The first Muslim fraternity house in the USA is hoping to change perceptions of the American tradition....
If you have heard of America or seen the movie Old School, then chances are you have heard of fraternities. Unfortunately, for many American students, the importance of university is not to achieve the best education but rather to gain entry into the craziest frat possible through the most humiliating way possible. The bigger the fraternity, the higher the chance that parties will be filled with Girls Gone Wild as a result of copious amounts of alcohol. Essentially, this culture is completely counter to the teachings of Islam, and for far too long Muslims have been left out feeling like they have no group to join.
Amazingly, the exclusion of Muslims from fraternities is about to change as the students from the University of Texas, yearning to belong, have created the very first Muslim fraternity in the U.S. The Alpha Lamda Mu, or Alif Laam Meem, was founded by Ali Mahmoud, who desired to feel like he belonged to a group on campus and make a difference, while changing the perceptions of frats and filling a void for Muslim students.
"I realised that there was this void for Muslims on campus," Mahmoud told NPR. "A lot of us come from immigrant families and so, growing up in America, a lot of us have to live a double life ... where we try to please our family, in terms of our Islamic upbringing, and then we go to school ... and we're just trying to fit in. We're just trying to be cool."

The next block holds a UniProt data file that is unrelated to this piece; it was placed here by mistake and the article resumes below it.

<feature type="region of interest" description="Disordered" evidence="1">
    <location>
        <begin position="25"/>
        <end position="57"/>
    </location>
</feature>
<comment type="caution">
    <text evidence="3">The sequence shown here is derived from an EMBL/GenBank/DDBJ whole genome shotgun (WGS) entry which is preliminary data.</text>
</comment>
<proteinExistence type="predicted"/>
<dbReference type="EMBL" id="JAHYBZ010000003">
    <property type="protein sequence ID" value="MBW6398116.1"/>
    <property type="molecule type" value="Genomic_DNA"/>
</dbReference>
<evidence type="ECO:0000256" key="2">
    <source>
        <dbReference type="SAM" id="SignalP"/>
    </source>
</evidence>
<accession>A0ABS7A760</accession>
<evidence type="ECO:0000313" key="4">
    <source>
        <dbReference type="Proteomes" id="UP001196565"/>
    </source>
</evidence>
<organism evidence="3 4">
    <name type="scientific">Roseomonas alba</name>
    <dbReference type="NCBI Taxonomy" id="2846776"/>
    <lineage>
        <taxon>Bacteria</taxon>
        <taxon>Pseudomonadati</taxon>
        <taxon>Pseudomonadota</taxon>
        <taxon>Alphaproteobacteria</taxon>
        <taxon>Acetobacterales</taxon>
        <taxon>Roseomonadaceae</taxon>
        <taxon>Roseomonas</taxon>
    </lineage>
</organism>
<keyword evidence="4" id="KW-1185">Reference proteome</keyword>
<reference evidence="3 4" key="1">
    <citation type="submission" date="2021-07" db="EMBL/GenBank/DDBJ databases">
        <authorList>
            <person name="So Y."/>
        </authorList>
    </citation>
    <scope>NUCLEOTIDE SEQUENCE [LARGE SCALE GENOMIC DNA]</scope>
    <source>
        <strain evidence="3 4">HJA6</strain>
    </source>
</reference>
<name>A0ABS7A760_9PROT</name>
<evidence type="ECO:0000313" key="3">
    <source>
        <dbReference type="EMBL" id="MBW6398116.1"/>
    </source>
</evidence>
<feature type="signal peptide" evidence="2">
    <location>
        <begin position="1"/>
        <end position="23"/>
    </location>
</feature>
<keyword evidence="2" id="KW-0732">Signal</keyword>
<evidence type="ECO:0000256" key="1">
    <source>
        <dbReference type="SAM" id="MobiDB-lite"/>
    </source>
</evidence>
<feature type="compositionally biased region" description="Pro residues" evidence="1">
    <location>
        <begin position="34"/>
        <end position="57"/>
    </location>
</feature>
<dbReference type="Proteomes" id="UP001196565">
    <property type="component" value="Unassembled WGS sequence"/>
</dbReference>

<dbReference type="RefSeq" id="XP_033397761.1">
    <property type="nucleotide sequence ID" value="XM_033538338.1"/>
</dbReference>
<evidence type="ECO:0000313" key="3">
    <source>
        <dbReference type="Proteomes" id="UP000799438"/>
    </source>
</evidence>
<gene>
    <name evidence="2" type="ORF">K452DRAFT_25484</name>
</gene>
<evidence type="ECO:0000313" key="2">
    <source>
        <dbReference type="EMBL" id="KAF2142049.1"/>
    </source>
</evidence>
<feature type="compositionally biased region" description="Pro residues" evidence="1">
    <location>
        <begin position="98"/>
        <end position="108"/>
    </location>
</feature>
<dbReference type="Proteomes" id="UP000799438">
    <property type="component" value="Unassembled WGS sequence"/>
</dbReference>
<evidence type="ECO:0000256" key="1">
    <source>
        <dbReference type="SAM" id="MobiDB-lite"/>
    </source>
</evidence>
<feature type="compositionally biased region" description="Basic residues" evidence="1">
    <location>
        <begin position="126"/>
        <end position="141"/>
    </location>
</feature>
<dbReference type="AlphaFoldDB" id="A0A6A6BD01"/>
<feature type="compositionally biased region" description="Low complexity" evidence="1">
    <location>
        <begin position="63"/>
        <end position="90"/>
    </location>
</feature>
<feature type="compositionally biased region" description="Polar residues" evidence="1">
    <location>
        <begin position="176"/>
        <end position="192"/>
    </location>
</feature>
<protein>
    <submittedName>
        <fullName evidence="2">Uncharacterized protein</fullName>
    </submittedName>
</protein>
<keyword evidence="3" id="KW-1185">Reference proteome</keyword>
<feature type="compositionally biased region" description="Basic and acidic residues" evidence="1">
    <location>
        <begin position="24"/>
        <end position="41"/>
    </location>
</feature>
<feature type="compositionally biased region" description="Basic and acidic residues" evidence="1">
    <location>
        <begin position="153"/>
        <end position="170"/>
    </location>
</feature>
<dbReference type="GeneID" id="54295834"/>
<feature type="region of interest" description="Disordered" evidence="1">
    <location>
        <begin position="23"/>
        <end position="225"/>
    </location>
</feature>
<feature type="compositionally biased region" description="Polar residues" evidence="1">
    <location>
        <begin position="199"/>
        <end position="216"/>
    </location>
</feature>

Instead of drinking, haram debauchery and hazing new recruits, the ALM focuses on education, community service and fostering a spiritual fellowship among brothers. Aside from that, they have also been busy fundraising for charitable causes and volunteered for a tornado clean-up, as well as countering stereotypes by speaking up about women’s right. In fairness, other frats do participate in providing community service, but often it is a simple guise to justify their existence on campus as something other than a party house.
Currently, it is estimated that 1.4% of American college freshmen are Muslim, and with only being around for a year, the ALM has inspired chapters at Cornell University and University of California, with future plans to open at The University of Florida and San Diego State.
"We are American. We are American Muslims. Those two don't contradict each other at all. And so we're not hiding away ourselves, we're just living with people who have the same beliefs that we do," Mahmoud said.
It is long overdue that Muslims feel comfortable in their birth country. ALM is uniting disenfranchised Muslims, and as time passes, one can only assume that chapters will continue to sprout up all across the States.